mano a mano
[ Spanish mah-naw ah mah-naw; English mah-noh uh mah-noh ]
/ Spanish ˈmɑ nɔ ɑ ˈmɑ nɔ; English ˈmɑ noʊ ə ˈmɑ noʊ /
noun, plural ma·nos a ma·nos [Spanish mah-naws ah mah-naws; English mah-noh uh mah-nohz, mah-nohz uh mah-nohz] /Spanish ˈmɑ nɔs ɑ ˈmɑ nɔs; English ˈmɑ noʊ ə ˈmɑ noʊz, ˈmɑ noʊz ə ˈmɑ noʊz/ for 1, 2.
(italics) Spanish. a corrida in which two matadors alternate in fighting two or three bulls each.
a direct confrontation or conflict; head-on competition; duel.
being or resembling such a confrontation: a mano a mano struggle in the courtroom between two superb criminal lawyers.
in direct competition or rivalry: a brash newcomer in tennis taking on the reigning champion mano a mano.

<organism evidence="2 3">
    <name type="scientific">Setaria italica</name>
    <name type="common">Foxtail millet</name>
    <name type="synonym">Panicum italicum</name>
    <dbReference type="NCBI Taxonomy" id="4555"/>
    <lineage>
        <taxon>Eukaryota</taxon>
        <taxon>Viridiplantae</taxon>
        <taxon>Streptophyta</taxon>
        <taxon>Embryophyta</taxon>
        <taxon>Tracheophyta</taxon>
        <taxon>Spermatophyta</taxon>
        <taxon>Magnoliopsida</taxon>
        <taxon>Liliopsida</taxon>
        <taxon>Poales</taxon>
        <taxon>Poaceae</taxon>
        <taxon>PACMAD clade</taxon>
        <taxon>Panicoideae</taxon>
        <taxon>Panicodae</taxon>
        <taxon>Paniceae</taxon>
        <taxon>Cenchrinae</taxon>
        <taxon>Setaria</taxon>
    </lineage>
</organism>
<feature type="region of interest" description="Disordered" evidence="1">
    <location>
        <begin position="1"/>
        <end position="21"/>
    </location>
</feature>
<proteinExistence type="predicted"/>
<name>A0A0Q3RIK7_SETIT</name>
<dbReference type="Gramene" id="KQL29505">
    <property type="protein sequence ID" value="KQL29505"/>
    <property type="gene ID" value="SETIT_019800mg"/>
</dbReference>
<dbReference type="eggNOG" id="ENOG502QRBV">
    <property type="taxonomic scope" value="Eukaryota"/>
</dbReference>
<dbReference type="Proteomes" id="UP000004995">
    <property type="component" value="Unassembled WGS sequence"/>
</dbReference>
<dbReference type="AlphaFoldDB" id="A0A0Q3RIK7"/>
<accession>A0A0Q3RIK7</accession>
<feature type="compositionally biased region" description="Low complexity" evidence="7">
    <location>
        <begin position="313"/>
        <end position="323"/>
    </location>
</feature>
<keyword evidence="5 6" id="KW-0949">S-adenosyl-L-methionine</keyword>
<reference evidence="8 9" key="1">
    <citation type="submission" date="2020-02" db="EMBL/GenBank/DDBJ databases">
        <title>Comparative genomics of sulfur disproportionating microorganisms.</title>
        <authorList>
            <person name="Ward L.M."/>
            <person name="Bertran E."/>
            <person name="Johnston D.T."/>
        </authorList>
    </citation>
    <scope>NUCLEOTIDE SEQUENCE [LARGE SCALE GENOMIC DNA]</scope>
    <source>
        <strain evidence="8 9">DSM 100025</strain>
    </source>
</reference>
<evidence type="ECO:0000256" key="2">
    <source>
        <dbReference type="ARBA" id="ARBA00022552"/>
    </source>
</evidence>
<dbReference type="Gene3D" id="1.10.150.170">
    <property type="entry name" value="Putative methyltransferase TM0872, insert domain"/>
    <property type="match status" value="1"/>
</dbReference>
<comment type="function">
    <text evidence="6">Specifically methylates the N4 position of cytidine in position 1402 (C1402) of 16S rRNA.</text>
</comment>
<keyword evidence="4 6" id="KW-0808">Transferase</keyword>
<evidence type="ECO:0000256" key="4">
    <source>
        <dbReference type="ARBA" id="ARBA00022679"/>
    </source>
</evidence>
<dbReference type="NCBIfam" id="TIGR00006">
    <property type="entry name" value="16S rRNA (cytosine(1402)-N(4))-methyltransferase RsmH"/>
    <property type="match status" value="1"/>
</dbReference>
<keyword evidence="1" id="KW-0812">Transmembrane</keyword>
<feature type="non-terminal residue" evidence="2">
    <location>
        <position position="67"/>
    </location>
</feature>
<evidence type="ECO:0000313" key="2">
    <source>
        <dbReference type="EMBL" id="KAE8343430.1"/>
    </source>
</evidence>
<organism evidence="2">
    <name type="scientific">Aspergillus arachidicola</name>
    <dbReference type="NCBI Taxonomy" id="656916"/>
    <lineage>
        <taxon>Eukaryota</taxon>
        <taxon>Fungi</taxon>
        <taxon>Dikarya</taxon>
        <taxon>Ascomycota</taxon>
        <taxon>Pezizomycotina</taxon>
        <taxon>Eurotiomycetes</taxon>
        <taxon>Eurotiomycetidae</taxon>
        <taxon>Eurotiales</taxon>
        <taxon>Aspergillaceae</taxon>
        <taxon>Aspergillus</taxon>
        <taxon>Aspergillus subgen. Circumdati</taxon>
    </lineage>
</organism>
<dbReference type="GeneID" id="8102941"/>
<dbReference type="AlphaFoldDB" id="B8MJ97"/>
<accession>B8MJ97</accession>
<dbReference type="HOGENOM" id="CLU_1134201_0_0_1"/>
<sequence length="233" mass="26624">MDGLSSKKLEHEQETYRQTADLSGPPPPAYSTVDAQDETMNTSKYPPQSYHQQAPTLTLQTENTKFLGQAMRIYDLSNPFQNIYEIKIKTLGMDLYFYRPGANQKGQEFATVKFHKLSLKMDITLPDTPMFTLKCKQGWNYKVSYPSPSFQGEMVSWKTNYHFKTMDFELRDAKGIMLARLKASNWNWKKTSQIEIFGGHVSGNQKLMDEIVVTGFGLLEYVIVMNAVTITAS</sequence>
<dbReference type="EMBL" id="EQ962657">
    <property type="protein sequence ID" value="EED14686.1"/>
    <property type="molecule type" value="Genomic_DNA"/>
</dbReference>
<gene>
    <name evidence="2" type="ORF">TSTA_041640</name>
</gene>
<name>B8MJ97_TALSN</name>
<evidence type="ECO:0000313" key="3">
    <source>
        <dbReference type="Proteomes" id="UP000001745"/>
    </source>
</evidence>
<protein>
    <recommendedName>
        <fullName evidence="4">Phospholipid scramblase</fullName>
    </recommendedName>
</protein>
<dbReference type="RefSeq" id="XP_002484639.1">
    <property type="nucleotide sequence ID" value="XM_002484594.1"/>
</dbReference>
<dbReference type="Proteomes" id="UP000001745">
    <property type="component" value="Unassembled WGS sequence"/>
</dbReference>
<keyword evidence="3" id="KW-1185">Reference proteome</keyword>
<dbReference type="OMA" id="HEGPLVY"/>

Origin of mano a mano
< Spanish: on an equal footing, without advantage (to either of two contestants); literally, hand to hand
Dictionary.com Unabridged Based on the Random House Unabridged Dictionary, © Random House, Inc. 2019
Examples from the Web for mano a mano
CNN wants emotions, theatrics, the stamping of feet, mano-a-mano anger, and outrage contests.
“These mano-a-mano things always appeal to sports fans,” says Don Ohlmeyer, the former president of NBC Sports.